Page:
Testing may be one way of detecting traces of the Coronavirus, but a recent incident has sparked an alarm in a possibly new way that the virus is transmitted.
Utah State University discovered strains of SARS-CoV-2 in wastewater that came from four dormitories on the campus. A safety alert was raised by school officials on Sunday, and required everyone to undergo mandatory testing and ordered for 287 students who reside in Rich, Jones, Morgan, and Davis in-campus dorms to be quarantined.
Classes have just begun last Monday and there was an inflow of students who moved into the residence halls. The quarantine will be imposed until the release of the test results. The school administration formed a care team that will facilitate the care for the quarantined students, from the delivery of their meals to other forms of assistance.
The sampling of wastewater from the campus facilities started at the beginning of July. This was implemented to have an early warning for an infection threat.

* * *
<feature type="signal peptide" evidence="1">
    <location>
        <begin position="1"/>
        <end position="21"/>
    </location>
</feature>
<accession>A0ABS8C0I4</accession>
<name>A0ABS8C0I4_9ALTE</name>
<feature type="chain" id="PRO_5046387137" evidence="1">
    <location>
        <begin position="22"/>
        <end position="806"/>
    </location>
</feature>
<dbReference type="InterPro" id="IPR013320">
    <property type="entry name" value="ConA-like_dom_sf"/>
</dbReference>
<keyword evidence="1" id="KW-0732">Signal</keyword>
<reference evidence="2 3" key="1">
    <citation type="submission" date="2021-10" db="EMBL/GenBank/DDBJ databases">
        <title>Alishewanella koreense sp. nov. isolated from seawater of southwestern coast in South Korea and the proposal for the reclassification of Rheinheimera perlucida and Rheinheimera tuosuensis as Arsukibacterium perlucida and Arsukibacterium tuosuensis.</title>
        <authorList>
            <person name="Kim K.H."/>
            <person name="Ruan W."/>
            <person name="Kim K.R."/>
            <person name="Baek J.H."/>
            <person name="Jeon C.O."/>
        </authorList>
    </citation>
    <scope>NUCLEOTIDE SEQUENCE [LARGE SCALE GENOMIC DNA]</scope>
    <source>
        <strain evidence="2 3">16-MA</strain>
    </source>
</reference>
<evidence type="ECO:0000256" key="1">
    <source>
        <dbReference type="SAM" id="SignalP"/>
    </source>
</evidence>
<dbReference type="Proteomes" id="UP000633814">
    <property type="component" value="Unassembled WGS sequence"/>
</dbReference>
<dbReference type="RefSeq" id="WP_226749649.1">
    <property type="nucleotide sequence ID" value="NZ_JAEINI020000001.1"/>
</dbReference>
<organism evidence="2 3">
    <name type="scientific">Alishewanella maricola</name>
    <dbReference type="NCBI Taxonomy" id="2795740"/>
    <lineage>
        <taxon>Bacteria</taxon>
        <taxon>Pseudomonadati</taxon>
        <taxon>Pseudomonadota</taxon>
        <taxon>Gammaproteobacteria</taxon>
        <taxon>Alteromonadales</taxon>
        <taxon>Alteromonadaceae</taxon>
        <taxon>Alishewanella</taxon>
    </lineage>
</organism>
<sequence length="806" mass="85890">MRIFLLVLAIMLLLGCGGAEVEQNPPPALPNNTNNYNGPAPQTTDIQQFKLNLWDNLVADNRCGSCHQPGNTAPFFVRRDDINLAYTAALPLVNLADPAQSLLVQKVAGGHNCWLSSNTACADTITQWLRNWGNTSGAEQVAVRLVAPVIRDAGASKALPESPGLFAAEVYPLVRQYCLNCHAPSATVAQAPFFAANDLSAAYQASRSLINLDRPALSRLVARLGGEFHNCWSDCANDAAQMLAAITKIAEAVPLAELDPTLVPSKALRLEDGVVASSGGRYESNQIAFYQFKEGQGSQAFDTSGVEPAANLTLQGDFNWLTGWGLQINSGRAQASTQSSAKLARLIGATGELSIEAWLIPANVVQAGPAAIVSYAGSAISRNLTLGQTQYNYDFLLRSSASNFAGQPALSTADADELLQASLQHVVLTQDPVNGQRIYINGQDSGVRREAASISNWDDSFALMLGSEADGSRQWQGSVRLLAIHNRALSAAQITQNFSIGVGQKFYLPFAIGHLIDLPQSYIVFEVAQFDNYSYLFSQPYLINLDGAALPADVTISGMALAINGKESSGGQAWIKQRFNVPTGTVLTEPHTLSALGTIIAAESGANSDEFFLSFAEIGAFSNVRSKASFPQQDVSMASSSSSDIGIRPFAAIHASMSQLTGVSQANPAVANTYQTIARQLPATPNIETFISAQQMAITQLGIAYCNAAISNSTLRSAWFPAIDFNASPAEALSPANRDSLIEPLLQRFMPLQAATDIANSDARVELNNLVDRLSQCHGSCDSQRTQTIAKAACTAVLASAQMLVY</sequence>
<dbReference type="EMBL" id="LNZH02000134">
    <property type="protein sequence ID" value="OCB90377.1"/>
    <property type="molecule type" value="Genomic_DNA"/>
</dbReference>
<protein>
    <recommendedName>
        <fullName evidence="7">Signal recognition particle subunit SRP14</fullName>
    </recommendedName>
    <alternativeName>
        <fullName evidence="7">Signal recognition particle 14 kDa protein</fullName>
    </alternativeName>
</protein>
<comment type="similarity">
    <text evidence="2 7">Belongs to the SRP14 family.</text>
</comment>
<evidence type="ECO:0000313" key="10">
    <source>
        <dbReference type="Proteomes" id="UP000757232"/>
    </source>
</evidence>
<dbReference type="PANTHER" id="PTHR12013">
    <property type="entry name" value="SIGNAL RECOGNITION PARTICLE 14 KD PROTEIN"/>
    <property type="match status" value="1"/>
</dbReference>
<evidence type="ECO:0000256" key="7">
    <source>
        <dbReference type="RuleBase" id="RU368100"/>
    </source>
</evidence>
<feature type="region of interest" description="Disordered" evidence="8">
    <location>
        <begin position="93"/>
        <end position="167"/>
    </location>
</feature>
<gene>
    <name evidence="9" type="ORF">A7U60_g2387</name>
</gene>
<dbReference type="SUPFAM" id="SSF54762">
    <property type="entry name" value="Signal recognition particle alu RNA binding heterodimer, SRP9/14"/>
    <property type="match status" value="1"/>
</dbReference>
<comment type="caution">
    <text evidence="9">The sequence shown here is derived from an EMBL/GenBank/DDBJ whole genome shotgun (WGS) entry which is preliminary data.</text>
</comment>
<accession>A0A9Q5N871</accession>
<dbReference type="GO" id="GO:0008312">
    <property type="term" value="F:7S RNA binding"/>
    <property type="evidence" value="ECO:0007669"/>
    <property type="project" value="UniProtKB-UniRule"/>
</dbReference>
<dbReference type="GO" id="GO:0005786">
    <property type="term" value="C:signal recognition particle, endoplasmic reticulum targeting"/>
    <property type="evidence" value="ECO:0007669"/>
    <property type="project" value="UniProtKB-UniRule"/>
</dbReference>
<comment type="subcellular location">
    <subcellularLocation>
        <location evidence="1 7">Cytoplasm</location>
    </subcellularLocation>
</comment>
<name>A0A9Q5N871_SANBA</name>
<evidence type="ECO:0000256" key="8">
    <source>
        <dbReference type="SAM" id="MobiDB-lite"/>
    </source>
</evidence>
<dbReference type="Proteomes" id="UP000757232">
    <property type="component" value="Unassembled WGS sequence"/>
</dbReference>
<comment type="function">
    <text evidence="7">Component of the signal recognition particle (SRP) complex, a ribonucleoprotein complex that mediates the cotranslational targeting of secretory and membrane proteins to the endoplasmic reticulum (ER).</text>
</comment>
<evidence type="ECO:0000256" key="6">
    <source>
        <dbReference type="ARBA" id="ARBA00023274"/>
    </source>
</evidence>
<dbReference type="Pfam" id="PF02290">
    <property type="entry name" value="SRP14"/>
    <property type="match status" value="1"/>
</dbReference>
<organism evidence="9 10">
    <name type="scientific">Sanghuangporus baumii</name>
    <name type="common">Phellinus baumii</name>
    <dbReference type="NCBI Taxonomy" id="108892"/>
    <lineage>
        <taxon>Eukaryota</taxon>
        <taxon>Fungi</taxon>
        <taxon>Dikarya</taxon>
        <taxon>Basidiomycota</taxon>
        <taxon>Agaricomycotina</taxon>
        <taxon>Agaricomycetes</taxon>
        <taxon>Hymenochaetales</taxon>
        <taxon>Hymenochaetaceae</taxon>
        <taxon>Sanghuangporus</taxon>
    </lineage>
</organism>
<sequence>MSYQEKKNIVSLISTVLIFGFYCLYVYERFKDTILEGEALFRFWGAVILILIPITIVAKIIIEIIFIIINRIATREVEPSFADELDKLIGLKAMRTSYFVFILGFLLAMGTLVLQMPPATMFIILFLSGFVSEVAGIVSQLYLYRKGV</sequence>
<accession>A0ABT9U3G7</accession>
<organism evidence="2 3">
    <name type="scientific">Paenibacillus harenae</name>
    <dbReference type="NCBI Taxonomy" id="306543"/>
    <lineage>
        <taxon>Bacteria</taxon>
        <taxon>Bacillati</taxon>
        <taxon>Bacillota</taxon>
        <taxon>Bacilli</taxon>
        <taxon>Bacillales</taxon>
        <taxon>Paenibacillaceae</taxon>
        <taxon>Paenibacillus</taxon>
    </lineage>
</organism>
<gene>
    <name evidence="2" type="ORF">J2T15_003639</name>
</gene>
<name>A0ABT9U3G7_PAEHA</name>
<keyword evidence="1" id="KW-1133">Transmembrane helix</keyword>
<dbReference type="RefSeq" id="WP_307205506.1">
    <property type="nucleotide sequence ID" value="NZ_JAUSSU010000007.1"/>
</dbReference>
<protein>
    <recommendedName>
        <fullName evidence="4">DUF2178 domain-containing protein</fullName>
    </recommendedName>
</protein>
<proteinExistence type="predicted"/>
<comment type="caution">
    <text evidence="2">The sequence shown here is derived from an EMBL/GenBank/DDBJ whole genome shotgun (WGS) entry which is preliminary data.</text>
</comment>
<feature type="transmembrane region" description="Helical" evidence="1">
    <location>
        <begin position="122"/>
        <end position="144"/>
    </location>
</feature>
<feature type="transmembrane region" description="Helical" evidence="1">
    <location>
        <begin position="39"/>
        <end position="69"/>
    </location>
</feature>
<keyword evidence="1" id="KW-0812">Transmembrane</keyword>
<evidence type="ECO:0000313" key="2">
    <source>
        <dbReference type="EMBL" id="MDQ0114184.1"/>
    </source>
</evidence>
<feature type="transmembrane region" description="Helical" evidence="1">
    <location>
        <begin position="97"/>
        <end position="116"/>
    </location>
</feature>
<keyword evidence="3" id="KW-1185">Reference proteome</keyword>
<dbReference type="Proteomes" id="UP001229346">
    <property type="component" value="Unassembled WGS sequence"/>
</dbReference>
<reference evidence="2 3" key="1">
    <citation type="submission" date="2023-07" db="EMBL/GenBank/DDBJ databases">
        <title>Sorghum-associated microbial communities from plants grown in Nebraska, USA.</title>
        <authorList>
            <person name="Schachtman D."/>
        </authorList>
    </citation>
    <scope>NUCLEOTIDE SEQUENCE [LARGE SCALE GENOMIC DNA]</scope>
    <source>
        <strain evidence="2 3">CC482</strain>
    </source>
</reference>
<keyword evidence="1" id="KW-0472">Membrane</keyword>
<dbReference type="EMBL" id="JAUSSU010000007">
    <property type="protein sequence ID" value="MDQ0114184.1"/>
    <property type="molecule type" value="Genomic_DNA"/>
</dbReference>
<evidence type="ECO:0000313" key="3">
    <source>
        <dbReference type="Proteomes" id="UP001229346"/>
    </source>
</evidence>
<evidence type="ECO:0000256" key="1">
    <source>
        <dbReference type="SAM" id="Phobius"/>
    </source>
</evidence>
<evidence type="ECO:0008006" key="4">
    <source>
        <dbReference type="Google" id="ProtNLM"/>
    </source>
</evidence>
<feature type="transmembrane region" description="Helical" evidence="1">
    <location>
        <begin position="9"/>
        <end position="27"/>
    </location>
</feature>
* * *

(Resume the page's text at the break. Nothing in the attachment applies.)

“The benefit of testing the water is that we get a snapshot into what is happening on campus and can quarantine even before a student becomes symptomatic. It is also less invasive,” says university director Amanda DeRito.
The CDC also launched a directive for the surveillance of sewage water to gather more information on the mode of transmission of the virus in local communities. The wastewater from the residences and other buildings can contain traces of the SARS-CoV-2 from infected people’s stools, both symptomatic or not.
Since schools and universities reopened, eyes are all on these places as top transmission hotspots. Outbreaks also happened at the University of South Carolina, with 1,017 confirmed cases, one of the highest counts in universities. There are also 424 active cases in the University of Missouri and 138 at James Madison University.
College and university outbreaks account for more than 20,000 additional cases from more than 36 states across the country.